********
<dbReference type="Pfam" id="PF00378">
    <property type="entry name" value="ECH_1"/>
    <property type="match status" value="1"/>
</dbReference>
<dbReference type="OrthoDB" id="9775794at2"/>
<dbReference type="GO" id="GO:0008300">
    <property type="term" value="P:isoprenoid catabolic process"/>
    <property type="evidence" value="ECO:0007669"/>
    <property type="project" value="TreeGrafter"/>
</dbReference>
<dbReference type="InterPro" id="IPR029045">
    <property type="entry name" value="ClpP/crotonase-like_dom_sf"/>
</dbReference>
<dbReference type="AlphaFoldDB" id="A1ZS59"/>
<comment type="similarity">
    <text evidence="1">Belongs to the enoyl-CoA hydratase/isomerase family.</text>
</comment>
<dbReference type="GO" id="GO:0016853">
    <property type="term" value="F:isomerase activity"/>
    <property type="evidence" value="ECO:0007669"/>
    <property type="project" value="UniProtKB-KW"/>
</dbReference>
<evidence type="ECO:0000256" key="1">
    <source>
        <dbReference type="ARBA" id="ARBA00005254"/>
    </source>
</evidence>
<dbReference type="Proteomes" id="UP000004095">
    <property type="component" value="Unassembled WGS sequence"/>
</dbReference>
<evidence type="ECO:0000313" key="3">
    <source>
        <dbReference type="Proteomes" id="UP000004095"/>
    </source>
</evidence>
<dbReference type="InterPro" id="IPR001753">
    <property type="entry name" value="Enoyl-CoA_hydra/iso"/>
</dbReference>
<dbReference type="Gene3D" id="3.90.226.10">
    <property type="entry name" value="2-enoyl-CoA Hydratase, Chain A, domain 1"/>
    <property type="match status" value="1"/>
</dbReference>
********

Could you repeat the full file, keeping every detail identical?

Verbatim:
<dbReference type="Pfam" id="PF00378">
    <property type="entry name" value="ECH_1"/>
    <property type="match status" value="1"/>
</dbReference>
<dbReference type="OrthoDB" id="9775794at2"/>
<dbReference type="GO" id="GO:0008300">
    <property type="term" value="P:isoprenoid catabolic process"/>
    <property type="evidence" value="ECO:0007669"/>
    <property type="project" value="TreeGrafter"/>
</dbReference>
<dbReference type="InterPro" id="IPR029045">
    <property type="entry name" value="ClpP/crotonase-like_dom_sf"/>
</dbReference>
<dbReference type="AlphaFoldDB" id="A1ZS59"/>
<comment type="similarity">
    <text evidence="1">Belongs to the enoyl-CoA hydratase/isomerase family.</text>
</comment>
<dbReference type="GO" id="GO:0016853">
    <property type="term" value="F:isomerase activity"/>
    <property type="evidence" value="ECO:0007669"/>
    <property type="project" value="UniProtKB-KW"/>
</dbReference>
<evidence type="ECO:0000256" key="1">
    <source>
        <dbReference type="ARBA" id="ARBA00005254"/>
    </source>
</evidence>
<dbReference type="Proteomes" id="UP000004095">
    <property type="component" value="Unassembled WGS sequence"/>
</dbReference>
<evidence type="ECO:0000313" key="3">
    <source>
        <dbReference type="Proteomes" id="UP000004095"/>
    </source>
</evidence>
<dbReference type="InterPro" id="IPR001753">
    <property type="entry name" value="Enoyl-CoA_hydra/iso"/>
</dbReference>
<dbReference type="Gene3D" id="3.90.226.10">
    <property type="entry name" value="2-enoyl-CoA Hydratase, Chain A, domain 1"/>
    <property type="match status" value="1"/>
</dbReference>